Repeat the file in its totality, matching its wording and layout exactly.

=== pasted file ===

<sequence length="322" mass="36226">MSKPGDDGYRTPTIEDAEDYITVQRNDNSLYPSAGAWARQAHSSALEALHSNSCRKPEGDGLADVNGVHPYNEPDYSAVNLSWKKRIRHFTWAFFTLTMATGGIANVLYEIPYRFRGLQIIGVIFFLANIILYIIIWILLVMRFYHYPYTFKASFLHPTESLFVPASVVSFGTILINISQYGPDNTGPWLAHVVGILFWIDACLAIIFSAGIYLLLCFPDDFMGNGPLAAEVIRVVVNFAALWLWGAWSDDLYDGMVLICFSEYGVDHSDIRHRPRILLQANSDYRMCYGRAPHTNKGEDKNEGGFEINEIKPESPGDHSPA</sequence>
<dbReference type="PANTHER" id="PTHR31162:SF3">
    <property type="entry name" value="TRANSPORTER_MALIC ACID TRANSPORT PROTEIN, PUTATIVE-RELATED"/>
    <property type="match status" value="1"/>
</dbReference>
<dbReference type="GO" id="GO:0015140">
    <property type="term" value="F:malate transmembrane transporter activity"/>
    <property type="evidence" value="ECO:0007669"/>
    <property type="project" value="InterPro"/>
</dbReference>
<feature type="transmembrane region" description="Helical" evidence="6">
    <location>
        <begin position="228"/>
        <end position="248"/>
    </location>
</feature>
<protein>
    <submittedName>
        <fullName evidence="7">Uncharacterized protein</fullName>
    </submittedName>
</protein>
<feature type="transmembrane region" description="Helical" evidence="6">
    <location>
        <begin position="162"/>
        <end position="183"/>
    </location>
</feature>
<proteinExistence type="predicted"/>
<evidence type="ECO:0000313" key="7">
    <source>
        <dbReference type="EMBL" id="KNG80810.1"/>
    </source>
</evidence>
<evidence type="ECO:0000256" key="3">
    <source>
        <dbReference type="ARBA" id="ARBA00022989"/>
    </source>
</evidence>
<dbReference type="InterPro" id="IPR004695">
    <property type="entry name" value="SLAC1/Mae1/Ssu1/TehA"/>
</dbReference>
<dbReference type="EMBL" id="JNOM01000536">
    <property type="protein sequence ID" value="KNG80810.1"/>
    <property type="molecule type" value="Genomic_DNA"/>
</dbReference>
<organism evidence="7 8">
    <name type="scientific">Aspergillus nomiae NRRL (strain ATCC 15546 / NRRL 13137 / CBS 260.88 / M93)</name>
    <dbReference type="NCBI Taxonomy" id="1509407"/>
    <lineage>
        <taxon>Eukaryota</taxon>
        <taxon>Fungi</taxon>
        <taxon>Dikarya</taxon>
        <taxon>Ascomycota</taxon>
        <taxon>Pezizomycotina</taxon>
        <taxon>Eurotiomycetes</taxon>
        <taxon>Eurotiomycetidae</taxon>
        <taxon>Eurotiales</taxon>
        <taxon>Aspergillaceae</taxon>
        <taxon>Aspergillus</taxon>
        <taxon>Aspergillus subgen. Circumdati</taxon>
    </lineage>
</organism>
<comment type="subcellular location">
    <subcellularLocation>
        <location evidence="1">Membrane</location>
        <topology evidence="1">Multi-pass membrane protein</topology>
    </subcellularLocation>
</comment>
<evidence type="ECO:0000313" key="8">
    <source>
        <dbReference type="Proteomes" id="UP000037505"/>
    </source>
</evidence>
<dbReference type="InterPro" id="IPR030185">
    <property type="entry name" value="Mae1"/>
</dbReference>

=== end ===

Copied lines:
<sequence length="322" mass="36226">MSKPGDDGYRTPTIEDAEDYITVQRNDNSLYPSAGAWARQAHSSALEALHSNSCRKPEGDGLADVNGVHPYNEPDYSAVNLSWKKRIRHFTWAFFTLTMATGGIANVLYEIPYRFRGLQIIGVIFFLANIILYIIIWILLVMRFYHYPYTFKASFLHPTESLFVPASVVSFGTILINISQYGPDNTGPWLAHVVGILFWIDACLAIIFSAGIYLLLCFPDDFMGNGPLAAEVIRVVVNFAALWLWGAWSDDLYDGMVLICFSEYGVDHSDIRHRPRILLQANSDYRMCYGRAPHTNKGEDKNEGGFEINEIKPESPGDHSPA</sequence>
<dbReference type="PANTHER" id="PTHR31162:SF3">
    <property type="entry name" value="TRANSPORTER_MALIC ACID TRANSPORT PROTEIN, PUTATIVE-RELATED"/>
    <property type="match status" value="1"/>
</dbReference>
<dbReference type="GO" id="GO:0015140">
    <property type="term" value="F:malate transmembrane transporter activity"/>
    <property type="evidence" value="ECO:0007669"/>
    <property type="project" value="InterPro"/>
</dbReference>
<feature type="transmembrane region" description="Helical" evidence="6">
    <location>
        <begin position="228"/>
        <end position="248"/>
    </location>
</feature>
<protein>
    <submittedName>
        <fullName evidence="7">Uncharacterized protein</fullName>
    </submittedName>
</protein>
<feature type="transmembrane region" description="Helical" evidence="6">
    <location>
        <begin position="162"/>
        <end position="183"/>
    </location>
</feature>
<proteinExistence type="predicted"/>
<evidence type="ECO:0000313" key="7">
    <source>
        <dbReference type="EMBL" id="KNG80810.1"/>
    </source>
</evidence>
<evidence type="ECO:0000256" key="3">
    <source>
        <dbReference type="ARBA" id="ARBA00022989"/>
    </source>
</evidence>
<dbReference type="InterPro" id="IPR004695">
    <property type="entry name" value="SLAC1/Mae1/Ssu1/TehA"/>
</dbReference>
<dbReference type="EMBL" id="JNOM01000536">
    <property type="protein sequence ID" value="KNG80810.1"/>
    <property type="molecule type" value="Genomic_DNA"/>
</dbReference>
<organism evidence="7 8">
    <name type="scientific">Aspergillus nomiae NRRL (strain ATCC 15546 / NRRL 13137 / CBS 260.88 / M93)</name>
    <dbReference type="NCBI Taxonomy" id="1509407"/>
    <lineage>
        <taxon>Eukaryota</taxon>
        <taxon>Fungi</taxon>
        <taxon>Dikarya</taxon>
        <taxon>Ascomycota</taxon>
        <taxon>Pezizomycotina</taxon>
        <taxon>Eurotiomycetes</taxon>
        <taxon>Eurotiomycetidae</taxon>
        <taxon>Eurotiales</taxon>
        <taxon>Aspergillaceae</taxon>
        <taxon>Aspergillus</taxon>
        <taxon>Aspergillus subgen. Circumdati</taxon>
    </lineage>
</organism>
<comment type="subcellular location">
    <subcellularLocation>
        <location evidence="1">Membrane</location>
        <topology evidence="1">Multi-pass membrane protein</topology>
    </subcellularLocation>
</comment>
<evidence type="ECO:0000313" key="8">
    <source>
        <dbReference type="Proteomes" id="UP000037505"/>
    </source>
</evidence>
<dbReference type="InterPro" id="IPR030185">
    <property type="entry name" value="Mae1"/>
</dbReference>